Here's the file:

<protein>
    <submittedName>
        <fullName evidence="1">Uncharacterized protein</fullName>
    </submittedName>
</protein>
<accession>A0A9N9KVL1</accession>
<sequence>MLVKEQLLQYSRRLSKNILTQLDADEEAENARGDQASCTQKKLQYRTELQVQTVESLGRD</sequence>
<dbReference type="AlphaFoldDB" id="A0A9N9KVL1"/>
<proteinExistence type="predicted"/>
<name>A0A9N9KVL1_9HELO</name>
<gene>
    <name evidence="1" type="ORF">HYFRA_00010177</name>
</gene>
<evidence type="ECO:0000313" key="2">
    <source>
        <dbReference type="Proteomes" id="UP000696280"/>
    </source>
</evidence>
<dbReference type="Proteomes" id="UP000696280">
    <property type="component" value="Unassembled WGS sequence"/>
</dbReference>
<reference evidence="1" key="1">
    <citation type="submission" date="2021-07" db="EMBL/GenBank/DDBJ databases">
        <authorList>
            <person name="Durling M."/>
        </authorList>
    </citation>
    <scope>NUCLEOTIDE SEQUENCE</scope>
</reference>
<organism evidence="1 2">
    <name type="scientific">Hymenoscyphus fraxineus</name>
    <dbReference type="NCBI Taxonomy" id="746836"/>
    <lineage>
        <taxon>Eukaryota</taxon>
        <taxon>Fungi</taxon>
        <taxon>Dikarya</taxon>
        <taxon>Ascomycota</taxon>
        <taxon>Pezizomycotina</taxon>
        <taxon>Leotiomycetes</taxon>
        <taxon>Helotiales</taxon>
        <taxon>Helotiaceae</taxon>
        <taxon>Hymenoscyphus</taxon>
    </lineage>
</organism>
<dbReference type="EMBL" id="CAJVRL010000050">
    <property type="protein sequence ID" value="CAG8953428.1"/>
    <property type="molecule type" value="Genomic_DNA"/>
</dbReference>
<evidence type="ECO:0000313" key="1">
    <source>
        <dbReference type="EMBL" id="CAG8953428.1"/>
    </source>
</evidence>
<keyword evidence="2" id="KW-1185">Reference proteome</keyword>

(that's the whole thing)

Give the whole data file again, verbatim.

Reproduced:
<protein>
    <submittedName>
        <fullName evidence="1">Uncharacterized protein</fullName>
    </submittedName>
</protein>
<accession>A0A9N9KVL1</accession>
<sequence>MLVKEQLLQYSRRLSKNILTQLDADEEAENARGDQASCTQKKLQYRTELQVQTVESLGRD</sequence>
<dbReference type="AlphaFoldDB" id="A0A9N9KVL1"/>
<proteinExistence type="predicted"/>
<name>A0A9N9KVL1_9HELO</name>
<gene>
    <name evidence="1" type="ORF">HYFRA_00010177</name>
</gene>
<evidence type="ECO:0000313" key="2">
    <source>
        <dbReference type="Proteomes" id="UP000696280"/>
    </source>
</evidence>
<dbReference type="Proteomes" id="UP000696280">
    <property type="component" value="Unassembled WGS sequence"/>
</dbReference>
<reference evidence="1" key="1">
    <citation type="submission" date="2021-07" db="EMBL/GenBank/DDBJ databases">
        <authorList>
            <person name="Durling M."/>
        </authorList>
    </citation>
    <scope>NUCLEOTIDE SEQUENCE</scope>
</reference>
<organism evidence="1 2">
    <name type="scientific">Hymenoscyphus fraxineus</name>
    <dbReference type="NCBI Taxonomy" id="746836"/>
    <lineage>
        <taxon>Eukaryota</taxon>
        <taxon>Fungi</taxon>
        <taxon>Dikarya</taxon>
        <taxon>Ascomycota</taxon>
        <taxon>Pezizomycotina</taxon>
        <taxon>Leotiomycetes</taxon>
        <taxon>Helotiales</taxon>
        <taxon>Helotiaceae</taxon>
        <taxon>Hymenoscyphus</taxon>
    </lineage>
</organism>
<dbReference type="EMBL" id="CAJVRL010000050">
    <property type="protein sequence ID" value="CAG8953428.1"/>
    <property type="molecule type" value="Genomic_DNA"/>
</dbReference>
<evidence type="ECO:0000313" key="1">
    <source>
        <dbReference type="EMBL" id="CAG8953428.1"/>
    </source>
</evidence>
<keyword evidence="2" id="KW-1185">Reference proteome</keyword>